“On 15 January, I got a phone call from my nurse, Helen, who had the results from the histology report. It was bad news; a grade 4 glioblastoma multiforme (GBM).”
I had tried to avoid doing too much research on brain tumours up to this point but after I received this diagnosis, I read into it a little bit. I soon realised the stark statistics surrounding GBM, so again I steered away from doing too much ‘googling’. A few days later, I heard from consultant clinical oncologist Dr Karen Foweraker at Nottingham City Hospital. She explained that she would be my main clinician for the next stage of my treatment: six weeks of radiotherapy and concurrent chemotherapy. I went in to get my radiotherapy mask moulded and my daily treatment began in mid-February.
We met a social worker from the charity Clic Sargent, who arranged for me to stay at Billy’s House in the centre of Nottingham. The special provision is a home, where families can stay while visiting children undergoing cancer treatment in hospital and it meant we avoided the three-hour round-trip between QMC and home. I stayed there during the week, then would go home at weekends. The whole experience was fine. I got to know the receptionists, radiologists and some other patients and we got on well.
I had a month’s break after the radiotherapy before I started a stronger dose of Temozolomide (TMZ) chemo, which is taken in tablet-form. On the lower dose, I felt OK but now I’m on a higher dosage, I’m having to take anti-sickness tablets. One morning, I was so ill, I couldn’t even keep toast down.
“Life has changed a lot since my diagnosis. I’ve had to surrender my driving licence and cannot work at the moment.”
I’m on Universal Credit, which is allowing me to get by and contribute to the household. My mum used to work as a self-employed delivery driver. She was contracted to a single company, which required her to work away from home Monday to Friday. Since I was diagnosed with the brain tumour, it became impractical for her to continue in that role. She’s found new work doing early-morning online delivery packing for the supermarket Iceland. It’s more convenient but she’s taken a pay decrease too, so we’re all having to tighten our belts.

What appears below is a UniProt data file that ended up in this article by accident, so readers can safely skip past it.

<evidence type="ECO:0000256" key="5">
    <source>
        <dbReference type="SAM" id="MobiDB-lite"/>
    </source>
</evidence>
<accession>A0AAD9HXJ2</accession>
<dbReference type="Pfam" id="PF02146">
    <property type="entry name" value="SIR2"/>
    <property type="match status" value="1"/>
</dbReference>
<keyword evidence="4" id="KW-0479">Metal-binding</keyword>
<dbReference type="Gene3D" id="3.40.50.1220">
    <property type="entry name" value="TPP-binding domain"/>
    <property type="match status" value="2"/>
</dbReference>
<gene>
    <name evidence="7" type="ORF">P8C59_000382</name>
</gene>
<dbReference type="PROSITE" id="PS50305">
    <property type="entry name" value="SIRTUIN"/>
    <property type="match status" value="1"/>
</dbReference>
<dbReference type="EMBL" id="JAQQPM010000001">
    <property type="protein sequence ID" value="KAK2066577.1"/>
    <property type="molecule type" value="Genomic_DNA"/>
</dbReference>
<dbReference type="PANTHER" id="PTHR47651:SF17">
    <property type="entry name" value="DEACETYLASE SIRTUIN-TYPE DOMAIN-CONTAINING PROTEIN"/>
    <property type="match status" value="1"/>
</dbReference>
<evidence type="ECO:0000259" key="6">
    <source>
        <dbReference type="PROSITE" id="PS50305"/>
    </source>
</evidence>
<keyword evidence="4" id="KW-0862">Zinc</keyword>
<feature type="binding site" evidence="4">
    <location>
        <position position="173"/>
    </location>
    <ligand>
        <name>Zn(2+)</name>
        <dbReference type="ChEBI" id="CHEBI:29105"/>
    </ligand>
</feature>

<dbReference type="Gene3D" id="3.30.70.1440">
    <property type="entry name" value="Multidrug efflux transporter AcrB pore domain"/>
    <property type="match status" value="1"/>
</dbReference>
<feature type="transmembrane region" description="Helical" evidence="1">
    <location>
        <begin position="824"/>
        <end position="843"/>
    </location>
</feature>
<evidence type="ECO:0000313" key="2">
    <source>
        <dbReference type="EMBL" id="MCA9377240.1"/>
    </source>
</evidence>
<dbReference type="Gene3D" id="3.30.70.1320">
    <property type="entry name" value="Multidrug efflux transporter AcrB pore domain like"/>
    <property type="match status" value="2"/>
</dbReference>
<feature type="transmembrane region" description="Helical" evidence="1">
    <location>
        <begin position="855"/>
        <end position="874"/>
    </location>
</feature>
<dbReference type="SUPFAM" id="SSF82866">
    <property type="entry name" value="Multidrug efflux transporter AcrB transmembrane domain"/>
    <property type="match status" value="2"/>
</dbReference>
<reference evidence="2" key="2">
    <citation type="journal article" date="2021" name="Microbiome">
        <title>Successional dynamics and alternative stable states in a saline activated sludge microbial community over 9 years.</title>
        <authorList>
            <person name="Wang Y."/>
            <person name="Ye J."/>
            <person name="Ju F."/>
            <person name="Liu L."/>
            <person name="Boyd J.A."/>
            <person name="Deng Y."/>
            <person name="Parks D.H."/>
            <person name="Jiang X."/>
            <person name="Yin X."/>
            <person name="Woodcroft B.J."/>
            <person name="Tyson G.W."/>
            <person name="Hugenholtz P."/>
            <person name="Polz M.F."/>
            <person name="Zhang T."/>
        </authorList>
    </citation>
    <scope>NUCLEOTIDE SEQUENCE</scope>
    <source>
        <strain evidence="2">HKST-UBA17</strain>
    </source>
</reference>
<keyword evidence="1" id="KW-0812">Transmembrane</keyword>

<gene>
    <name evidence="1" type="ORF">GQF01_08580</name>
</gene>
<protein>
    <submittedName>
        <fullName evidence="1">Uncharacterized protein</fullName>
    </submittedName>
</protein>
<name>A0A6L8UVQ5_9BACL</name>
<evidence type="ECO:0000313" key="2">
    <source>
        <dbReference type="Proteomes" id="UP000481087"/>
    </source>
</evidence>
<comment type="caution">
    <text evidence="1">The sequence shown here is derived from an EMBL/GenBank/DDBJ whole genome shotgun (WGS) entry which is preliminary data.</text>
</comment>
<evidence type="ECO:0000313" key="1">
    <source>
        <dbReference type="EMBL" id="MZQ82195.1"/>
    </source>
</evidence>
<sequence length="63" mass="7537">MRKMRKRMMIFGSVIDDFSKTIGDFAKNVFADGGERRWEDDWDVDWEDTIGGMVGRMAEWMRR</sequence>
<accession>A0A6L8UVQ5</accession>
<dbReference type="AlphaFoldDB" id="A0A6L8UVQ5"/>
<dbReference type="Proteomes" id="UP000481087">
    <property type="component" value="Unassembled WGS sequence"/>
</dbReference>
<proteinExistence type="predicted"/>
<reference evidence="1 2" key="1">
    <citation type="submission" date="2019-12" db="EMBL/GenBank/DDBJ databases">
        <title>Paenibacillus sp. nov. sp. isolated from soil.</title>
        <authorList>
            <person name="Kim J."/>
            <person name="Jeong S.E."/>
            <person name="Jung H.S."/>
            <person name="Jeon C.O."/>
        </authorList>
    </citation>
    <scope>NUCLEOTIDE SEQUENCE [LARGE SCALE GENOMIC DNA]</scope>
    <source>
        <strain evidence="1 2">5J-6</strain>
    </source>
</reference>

I’m managing to stay really upbeat and positive, in spite of what I’m going through. It helps that everyone around me, my friends and family, have been so supportive. I’m categorised as ‘clinically extremely vulnerable’, which means I’ve been able to have my first COVID-19 vaccination, although frustratingly, I had to jump through quite a few hoops to get it.
At the moment, while the chemo continues to take its toll, I’m trying to rest as much as possible, while finding things to occupy myself at home. I enjoy plane-spotting and like to take photos of aircraft flying over. I have two cats to keep me company and I spend lots of time doing jigsaw puzzles and playing on the X-box. There are plenty of times when I’ve completely forgotten what day of the week it is, as my usual schedule has gone out of the window and one day tends to roll into the next. I live life appointment to appointment, my next big one being my post-radiotherapy MRI scan, which is due on 14 June.
In the meantime, I’ll carry on trying to take everything in my stride. As we slowly emerge from the coronavirus pandemic, at least I’m able to get out and about a bit more. My parents and I recently enjoyed a trip to visit my sister Maria in Kent, where she lives with friends. It was lovely to see her and to go to the seaside. I’m looking forward to more travelling, days out and trips to the cinema, now that the restrictions are lifting. I intend to make the most of every day.
Brain tumours are indiscriminate; they can affect anyone at any age. What’s more, they kill more children and adults under the age of 40 than any other cancer... yet historically just 1% of the national spend on cancer research has been allocated to this devastating disease.
Brain Tumour Research is determined to change this.
Together we will find a cure